Battle History



                                                                                              

                                      BRISTOE STATION, VA.
                                        OCT. 14TH, 1863

                     Bristoe Station, Va, Oct. 14, 1863.  2nd Army Corps.  On
                this date the corps was under the temporary command of Brig.-
                Gen. John C. Caldwell, Gen. Warren being absent.  After the
                engagement at Catlett's station in the morning, the command
                pushed forward to Bristoe the object being to get possession
                of the Orange & Alexandria railroad, the line of which
                afforded a strong position for defense.  As the advance
                approached the station Caldwell learned that the Confederates
                were advancing in line of battle to attack his flank.  He
                gained the railroad and formed his line of battle with his own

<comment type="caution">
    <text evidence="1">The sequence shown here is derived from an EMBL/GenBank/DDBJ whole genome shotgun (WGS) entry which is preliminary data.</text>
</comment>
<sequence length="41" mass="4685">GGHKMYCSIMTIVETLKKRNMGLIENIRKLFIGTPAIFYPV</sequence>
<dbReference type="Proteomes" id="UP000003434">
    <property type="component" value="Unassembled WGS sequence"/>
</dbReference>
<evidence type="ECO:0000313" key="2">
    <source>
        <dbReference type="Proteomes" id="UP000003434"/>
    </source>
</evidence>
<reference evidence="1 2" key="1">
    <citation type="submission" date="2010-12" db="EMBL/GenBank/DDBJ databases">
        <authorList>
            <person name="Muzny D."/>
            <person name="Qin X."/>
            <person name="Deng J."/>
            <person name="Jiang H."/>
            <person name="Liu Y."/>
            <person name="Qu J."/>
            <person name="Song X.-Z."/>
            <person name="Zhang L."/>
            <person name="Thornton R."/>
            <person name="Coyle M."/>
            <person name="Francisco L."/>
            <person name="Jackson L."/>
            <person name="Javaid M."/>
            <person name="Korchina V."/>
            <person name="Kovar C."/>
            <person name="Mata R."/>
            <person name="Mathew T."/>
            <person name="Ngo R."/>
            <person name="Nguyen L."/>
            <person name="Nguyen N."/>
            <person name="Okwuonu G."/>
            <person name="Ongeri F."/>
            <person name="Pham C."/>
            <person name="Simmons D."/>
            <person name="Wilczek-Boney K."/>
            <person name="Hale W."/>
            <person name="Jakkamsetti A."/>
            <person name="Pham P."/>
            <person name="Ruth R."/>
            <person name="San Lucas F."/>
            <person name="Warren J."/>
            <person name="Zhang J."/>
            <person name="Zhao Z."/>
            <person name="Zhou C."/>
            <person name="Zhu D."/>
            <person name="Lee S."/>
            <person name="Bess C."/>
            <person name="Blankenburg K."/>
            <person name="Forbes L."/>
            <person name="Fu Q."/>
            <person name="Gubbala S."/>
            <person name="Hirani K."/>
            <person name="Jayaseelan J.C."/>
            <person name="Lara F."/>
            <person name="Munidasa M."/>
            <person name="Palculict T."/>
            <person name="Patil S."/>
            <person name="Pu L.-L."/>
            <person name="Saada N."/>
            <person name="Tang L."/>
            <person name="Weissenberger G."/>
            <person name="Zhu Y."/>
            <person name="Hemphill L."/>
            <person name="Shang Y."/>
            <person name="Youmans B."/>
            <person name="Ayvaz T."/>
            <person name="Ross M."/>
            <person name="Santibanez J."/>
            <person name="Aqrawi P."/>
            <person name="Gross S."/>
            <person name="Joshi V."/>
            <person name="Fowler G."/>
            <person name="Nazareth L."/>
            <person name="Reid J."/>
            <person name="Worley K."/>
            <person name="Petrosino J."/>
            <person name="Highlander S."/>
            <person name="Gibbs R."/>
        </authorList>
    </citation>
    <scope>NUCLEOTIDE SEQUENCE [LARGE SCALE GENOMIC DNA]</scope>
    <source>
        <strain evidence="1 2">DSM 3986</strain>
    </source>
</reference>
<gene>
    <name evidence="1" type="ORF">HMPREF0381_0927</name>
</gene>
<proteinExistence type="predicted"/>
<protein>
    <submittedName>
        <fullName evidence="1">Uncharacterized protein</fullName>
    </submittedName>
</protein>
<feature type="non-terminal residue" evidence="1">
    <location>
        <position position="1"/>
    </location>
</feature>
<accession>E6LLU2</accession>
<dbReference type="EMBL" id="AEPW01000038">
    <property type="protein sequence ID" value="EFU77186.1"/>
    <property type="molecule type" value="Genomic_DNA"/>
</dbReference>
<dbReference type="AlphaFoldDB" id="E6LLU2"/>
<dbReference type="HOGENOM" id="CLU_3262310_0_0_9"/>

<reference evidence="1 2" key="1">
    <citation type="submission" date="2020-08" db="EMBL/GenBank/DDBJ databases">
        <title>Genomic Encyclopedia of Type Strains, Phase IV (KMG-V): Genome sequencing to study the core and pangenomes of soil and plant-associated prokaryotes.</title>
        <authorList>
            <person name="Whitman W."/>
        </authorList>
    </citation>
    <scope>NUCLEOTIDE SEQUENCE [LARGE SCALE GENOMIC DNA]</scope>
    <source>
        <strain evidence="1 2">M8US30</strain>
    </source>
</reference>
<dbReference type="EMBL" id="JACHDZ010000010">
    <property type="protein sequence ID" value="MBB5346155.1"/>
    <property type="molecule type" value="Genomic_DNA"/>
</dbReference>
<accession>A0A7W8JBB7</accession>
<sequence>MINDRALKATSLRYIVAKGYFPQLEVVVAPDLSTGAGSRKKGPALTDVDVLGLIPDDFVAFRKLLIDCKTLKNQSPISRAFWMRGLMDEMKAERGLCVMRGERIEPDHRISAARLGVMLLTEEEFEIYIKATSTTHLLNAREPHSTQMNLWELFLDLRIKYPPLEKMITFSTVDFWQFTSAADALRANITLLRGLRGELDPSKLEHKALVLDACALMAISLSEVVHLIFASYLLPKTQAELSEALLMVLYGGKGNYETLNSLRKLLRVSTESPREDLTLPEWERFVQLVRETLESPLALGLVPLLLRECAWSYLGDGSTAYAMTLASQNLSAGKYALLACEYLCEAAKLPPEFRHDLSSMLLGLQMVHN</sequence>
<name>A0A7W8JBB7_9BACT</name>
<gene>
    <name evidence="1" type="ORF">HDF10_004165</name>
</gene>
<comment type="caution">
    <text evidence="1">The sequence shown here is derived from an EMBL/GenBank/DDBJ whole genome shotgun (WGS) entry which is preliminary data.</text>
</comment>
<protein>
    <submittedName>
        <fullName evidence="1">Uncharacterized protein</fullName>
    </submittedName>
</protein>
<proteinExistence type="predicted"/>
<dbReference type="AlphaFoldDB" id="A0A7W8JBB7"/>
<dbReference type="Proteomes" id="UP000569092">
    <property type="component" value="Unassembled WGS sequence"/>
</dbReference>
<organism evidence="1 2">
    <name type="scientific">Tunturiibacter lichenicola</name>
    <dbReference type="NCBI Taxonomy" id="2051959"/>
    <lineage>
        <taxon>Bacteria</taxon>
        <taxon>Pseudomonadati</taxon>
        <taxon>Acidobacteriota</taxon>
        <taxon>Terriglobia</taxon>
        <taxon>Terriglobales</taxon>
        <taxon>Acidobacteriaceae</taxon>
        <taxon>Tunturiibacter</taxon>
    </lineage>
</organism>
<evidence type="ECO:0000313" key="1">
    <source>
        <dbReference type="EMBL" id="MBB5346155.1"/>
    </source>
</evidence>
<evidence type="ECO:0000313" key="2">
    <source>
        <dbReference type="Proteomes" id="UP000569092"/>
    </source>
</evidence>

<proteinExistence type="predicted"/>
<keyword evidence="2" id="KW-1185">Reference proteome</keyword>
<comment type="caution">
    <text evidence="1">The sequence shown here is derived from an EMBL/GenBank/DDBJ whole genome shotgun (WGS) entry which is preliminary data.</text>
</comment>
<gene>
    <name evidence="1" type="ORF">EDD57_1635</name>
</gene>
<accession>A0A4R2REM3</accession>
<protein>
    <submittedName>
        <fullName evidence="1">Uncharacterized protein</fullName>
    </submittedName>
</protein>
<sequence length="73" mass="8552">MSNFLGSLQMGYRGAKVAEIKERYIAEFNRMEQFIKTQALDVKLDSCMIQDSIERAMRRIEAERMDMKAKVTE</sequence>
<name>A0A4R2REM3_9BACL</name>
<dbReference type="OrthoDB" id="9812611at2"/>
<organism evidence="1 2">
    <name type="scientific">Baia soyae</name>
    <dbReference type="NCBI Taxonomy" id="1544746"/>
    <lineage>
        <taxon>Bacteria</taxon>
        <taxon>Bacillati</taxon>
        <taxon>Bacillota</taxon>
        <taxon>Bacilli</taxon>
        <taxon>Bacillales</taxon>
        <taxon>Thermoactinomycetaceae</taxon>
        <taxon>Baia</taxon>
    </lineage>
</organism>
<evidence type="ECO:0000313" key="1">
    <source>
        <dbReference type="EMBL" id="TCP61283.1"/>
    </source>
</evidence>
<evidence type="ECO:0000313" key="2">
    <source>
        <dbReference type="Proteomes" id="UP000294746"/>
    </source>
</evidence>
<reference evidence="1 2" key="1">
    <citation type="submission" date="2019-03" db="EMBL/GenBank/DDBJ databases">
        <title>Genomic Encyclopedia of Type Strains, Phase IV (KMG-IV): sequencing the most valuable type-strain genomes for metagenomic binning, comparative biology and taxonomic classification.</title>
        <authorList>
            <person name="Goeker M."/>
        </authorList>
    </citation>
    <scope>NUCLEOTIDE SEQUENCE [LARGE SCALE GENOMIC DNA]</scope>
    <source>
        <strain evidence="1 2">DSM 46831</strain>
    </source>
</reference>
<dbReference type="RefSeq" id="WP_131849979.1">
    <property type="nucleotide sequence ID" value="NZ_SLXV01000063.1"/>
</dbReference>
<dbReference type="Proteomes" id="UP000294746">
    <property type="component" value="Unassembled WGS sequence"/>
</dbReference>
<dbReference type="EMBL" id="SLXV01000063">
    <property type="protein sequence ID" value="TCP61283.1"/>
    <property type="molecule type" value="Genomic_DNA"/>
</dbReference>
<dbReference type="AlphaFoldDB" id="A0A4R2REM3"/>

division (the 1st) on the left, Webb's (2nd) division on the
                right, and Hays' (3rd) division in the center the batteries
                being planted in the rear in such a position that they could
                fire over the heads of the infantry.  Against this line Gen.
                A. P. Hill sent Cooke's North Carolina brigade without taking
                the customary precaution to advance a skirmish line to develop
                the Federal position.  As Cooke advanced he was met by a
                withering fire of musketry, while the batteries in the rear
                poured a rapid fire of canister into his line, causing it to
                break in disorder, leaving 5 pieces of artillery and 2 stands
                of colors in Union hands.  The loss of the 2nd corps for the
                day, including the actions at Auburn and Catlett's station,
                was 50 killed, 335 wounded and 161 missing.  A Confederate
                account says that their loss was 1,400 in killed and wounded.
                This decisive repulse checked Lee's advance and enabled the
                Army of the Potomac to take a strong position at Centerville.

Source: The Union Army, vol. 5 -----------------------------------------------------------------

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